What Austin Can Teach Seattle About Civic PlanningPublished at Biz Journals
In Austin, Texas, people take their government seriously. That may be the most important lesson the Seattle Chamber learned from a recent three-day Seattle-Austin meeting in the Texas capital, where transportation, technology, culture and music, energy and governance were all on the agenda.
Austin isn’t your typical Texas town. Its own mayor, with a made-for-politics name, Will Wynn, described his city as “a single blueberry in a bowl of conservative red tomato soup.”
A generous host for several sessions, Mayor Wynn, with his Texas-sized personality and charisma, could’ve been pulled from Hollywood’s central casting stable for “mid-sized city leaders.” Having set a bond with Seattle’s Mayor Greg Nickels, Wynn welcomed us with an overview of the city’s transformation and its plans for greener energy and better transportation.
But Wynn, the appropriate face of such an individualistic, forward-facing city, kept the atmosphere light and with an emphasis on fun, including discussing Austin’s famous music scene. Wynn’s sense of purpose (he regaled us with tales of Austin’s typical 12-hour City Council meetings) is matched only by his humor and ability to balance competing schedules. After kicking off day one, he announced he had a commitment to watch “American Idol” with his kids and left until the next day.
The rest of the trip hit the same theme of expecting the unexpected and being pleasantly surprised. The second day, our morning was spent hearing about energy from Roger Duncan, general manager of Austin Energy, whose goal is to tap more east Texas wind instead of Texas oil or coal to make electricity, which can power vehicles.
In order to use more intermittent wind that blows stronger at night, Duncan helped launch a national “Plug-in Partners” campaign to promote plug-in hybrid electric vehicles (PHEVs) that can be recharged at night, storing otherwise wasted wind and replacing gas in cars with renewable electricity. It’s worth spending some time on the campaign’s website, www.pluginpartners.org.
That afternoon the Chamber looked at Austin’s commuter rail line to commence this fall, using advanced diesel multiple unit (DMU) cars. The DMU briefing took place inside one of the Swiss-built units, with comfortable plush seats, fold-down laptop trays, bike racks and a clean European design.
Questions came about the $90 million cost for the 32-mile system: “Does that include the cost of the tracks and sophisticated grade crossings?” Yes. “Does it include the cost of all of the $5 million DMU units?” Yes. “Does it include all of the stations?” The Austin briefer said: “Yes, the $90 million is for the complete operating system, all of the tracks, all of the high tech stations, and all of the units.” On leaving the briefing, one Seattle delegate: “We can’t even build one station here for $90 million.”
The Chamber group, including King County Councilmember Julia Patterson and Seattle Port Commission President John Creighton, came away impressed with the potential of the DMU. The technology is being eyed for use on the envisioned 42-mile Eastside commuter rail and trail corridor.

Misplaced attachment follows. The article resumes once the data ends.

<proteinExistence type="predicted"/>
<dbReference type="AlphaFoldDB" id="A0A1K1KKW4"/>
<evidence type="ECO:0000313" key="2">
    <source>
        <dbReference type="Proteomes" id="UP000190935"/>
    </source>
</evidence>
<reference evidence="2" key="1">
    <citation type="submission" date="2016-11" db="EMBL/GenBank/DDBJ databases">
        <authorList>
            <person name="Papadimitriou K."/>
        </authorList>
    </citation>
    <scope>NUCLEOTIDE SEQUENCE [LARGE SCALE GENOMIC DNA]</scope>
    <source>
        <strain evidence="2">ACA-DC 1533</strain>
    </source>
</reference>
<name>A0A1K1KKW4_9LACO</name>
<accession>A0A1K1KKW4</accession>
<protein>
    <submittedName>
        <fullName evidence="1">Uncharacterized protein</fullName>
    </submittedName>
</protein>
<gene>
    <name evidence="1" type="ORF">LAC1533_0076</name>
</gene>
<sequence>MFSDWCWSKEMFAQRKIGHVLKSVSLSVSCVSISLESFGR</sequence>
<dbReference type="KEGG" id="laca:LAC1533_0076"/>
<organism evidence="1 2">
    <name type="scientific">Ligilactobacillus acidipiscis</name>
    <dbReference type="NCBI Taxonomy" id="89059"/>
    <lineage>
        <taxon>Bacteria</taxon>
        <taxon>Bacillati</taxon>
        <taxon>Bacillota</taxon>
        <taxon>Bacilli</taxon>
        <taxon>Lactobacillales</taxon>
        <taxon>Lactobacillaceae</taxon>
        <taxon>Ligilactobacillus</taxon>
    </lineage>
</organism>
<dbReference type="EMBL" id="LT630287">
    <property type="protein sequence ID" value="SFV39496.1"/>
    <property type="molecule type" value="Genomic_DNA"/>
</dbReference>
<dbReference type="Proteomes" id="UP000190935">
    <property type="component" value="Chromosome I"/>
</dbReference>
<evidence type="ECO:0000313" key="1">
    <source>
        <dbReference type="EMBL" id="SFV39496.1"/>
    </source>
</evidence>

The next day, Austin told the Chamber about tolling, a policy issue in central Puget Sound. Memorable was the candor of bright, articulate elected leaders who spoke to the group. One, Texas state Sen. Kirk Watson, readily admitted that initially they “screwed up” in explaining to skeptical citizens a plan for new toll roads and proposed investments to pay for them. But he said that after taking a business approach to planning and outreach, the system improved and is today popular.
One lesson for central Puget Sound is that tolling can’t be top-down. Regional control of tolling decisions and rates provides more accountability and boosts buy-in from affected constituents. When tolling plans are rolled out, leaders need to articulate the uses, benefits and duration of tolls. Funding partnerships for new toll lanes or toll roads are better formed with domestic public employee union and construction trade union pension funds than with foreign sovereign funds. Finally, deals must protect the public interest.
That Austin regional growth requires tolling, though, is clear. Interstate 35 — a major connector between Mexico and Canada — is choked with traffic, and it seems every other vehicle is a truck. There are other challenges, including escalating housing prices and gentrification, which some fear will rob the city of its soul. Transit development geared toward downtown living and working is just getting under way, and the abundant surface parking lots reminded us of many Western cities in the 1970s.
The lasting impression, however, is a city full of spirit, optimism and not too much of itself. One of Austin’s colorful leaders, Pike Powers, describes Austin as “enabling, warm and spontaneous.” We agree. Thanks to a first-rate job by Chamber staff led by Steve Leahy and their Chair, Jim Warjone, we left Austin with an appreciation for a region willing to roll up its sleeves to get the job done on transportation, energy and governance.
BRUCE AGNEW is director of Discovery Institute’s Cascadia Center for Regional Development. STEVE MARSHALL is a senior fellow of Cascadia Center. More at www.cascadiaproject.org. E-mails: firstname.lastname@example.org; email@example.com.